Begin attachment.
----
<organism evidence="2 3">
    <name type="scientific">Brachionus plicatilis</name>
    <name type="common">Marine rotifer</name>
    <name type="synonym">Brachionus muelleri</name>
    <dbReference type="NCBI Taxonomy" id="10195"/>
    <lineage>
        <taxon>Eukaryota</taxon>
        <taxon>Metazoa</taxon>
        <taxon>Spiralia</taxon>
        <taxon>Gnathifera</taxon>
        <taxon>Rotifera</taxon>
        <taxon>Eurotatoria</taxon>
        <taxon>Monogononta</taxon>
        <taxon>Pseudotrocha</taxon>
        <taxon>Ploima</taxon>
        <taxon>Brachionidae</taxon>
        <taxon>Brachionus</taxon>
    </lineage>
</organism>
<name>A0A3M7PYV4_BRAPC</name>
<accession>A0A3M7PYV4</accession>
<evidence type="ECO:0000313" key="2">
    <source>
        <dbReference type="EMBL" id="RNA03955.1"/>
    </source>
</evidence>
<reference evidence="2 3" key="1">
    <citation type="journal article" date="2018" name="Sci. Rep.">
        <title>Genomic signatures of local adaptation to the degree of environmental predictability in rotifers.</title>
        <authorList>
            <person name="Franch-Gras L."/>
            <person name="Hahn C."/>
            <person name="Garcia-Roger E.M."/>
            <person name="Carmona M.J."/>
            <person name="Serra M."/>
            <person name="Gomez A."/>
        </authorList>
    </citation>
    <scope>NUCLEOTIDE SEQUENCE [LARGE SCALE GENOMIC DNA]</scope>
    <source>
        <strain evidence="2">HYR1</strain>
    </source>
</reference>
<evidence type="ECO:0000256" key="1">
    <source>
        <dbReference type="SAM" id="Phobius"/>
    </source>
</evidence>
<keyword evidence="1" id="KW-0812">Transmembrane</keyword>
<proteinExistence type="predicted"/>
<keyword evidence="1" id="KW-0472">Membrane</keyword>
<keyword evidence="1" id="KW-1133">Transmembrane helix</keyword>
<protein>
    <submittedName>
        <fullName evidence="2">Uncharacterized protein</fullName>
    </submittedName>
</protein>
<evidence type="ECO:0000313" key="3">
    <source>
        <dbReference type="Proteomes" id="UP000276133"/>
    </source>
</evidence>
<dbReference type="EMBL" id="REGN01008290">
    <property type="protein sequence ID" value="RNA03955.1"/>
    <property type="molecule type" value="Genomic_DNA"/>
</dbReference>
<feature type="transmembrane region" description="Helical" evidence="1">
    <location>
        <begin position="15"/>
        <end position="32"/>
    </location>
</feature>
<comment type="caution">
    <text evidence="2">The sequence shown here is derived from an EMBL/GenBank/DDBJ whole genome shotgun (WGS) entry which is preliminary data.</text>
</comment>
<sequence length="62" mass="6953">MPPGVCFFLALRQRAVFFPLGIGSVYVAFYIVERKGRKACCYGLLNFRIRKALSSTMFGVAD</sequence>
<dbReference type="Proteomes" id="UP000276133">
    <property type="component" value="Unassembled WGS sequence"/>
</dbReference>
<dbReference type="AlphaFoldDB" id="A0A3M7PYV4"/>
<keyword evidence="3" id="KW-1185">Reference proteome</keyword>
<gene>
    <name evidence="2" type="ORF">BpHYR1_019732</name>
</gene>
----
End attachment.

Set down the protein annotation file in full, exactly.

<organism evidence="2 3">
    <name type="scientific">Brachionus plicatilis</name>
    <name type="common">Marine rotifer</name>
    <name type="synonym">Brachionus muelleri</name>
    <dbReference type="NCBI Taxonomy" id="10195"/>
    <lineage>
        <taxon>Eukaryota</taxon>
        <taxon>Metazoa</taxon>
        <taxon>Spiralia</taxon>
        <taxon>Gnathifera</taxon>
        <taxon>Rotifera</taxon>
        <taxon>Eurotatoria</taxon>
        <taxon>Monogononta</taxon>
        <taxon>Pseudotrocha</taxon>
        <taxon>Ploima</taxon>
        <taxon>Brachionidae</taxon>
        <taxon>Brachionus</taxon>
    </lineage>
</organism>
<name>A0A3M7PYV4_BRAPC</name>
<accession>A0A3M7PYV4</accession>
<evidence type="ECO:0000313" key="2">
    <source>
        <dbReference type="EMBL" id="RNA03955.1"/>
    </source>
</evidence>
<reference evidence="2 3" key="1">
    <citation type="journal article" date="2018" name="Sci. Rep.">
        <title>Genomic signatures of local adaptation to the degree of environmental predictability in rotifers.</title>
        <authorList>
            <person name="Franch-Gras L."/>
            <person name="Hahn C."/>
            <person name="Garcia-Roger E.M."/>
            <person name="Carmona M.J."/>
            <person name="Serra M."/>
            <person name="Gomez A."/>
        </authorList>
    </citation>
    <scope>NUCLEOTIDE SEQUENCE [LARGE SCALE GENOMIC DNA]</scope>
    <source>
        <strain evidence="2">HYR1</strain>
    </source>
</reference>
<evidence type="ECO:0000256" key="1">
    <source>
        <dbReference type="SAM" id="Phobius"/>
    </source>
</evidence>
<keyword evidence="1" id="KW-0812">Transmembrane</keyword>
<proteinExistence type="predicted"/>
<keyword evidence="1" id="KW-0472">Membrane</keyword>
<keyword evidence="1" id="KW-1133">Transmembrane helix</keyword>
<protein>
    <submittedName>
        <fullName evidence="2">Uncharacterized protein</fullName>
    </submittedName>
</protein>
<evidence type="ECO:0000313" key="3">
    <source>
        <dbReference type="Proteomes" id="UP000276133"/>
    </source>
</evidence>
<dbReference type="EMBL" id="REGN01008290">
    <property type="protein sequence ID" value="RNA03955.1"/>
    <property type="molecule type" value="Genomic_DNA"/>
</dbReference>
<feature type="transmembrane region" description="Helical" evidence="1">
    <location>
        <begin position="15"/>
        <end position="32"/>
    </location>
</feature>
<comment type="caution">
    <text evidence="2">The sequence shown here is derived from an EMBL/GenBank/DDBJ whole genome shotgun (WGS) entry which is preliminary data.</text>
</comment>
<sequence length="62" mass="6953">MPPGVCFFLALRQRAVFFPLGIGSVYVAFYIVERKGRKACCYGLLNFRIRKALSSTMFGVAD</sequence>
<dbReference type="Proteomes" id="UP000276133">
    <property type="component" value="Unassembled WGS sequence"/>
</dbReference>
<dbReference type="AlphaFoldDB" id="A0A3M7PYV4"/>
<keyword evidence="3" id="KW-1185">Reference proteome</keyword>
<gene>
    <name evidence="2" type="ORF">BpHYR1_019732</name>
</gene>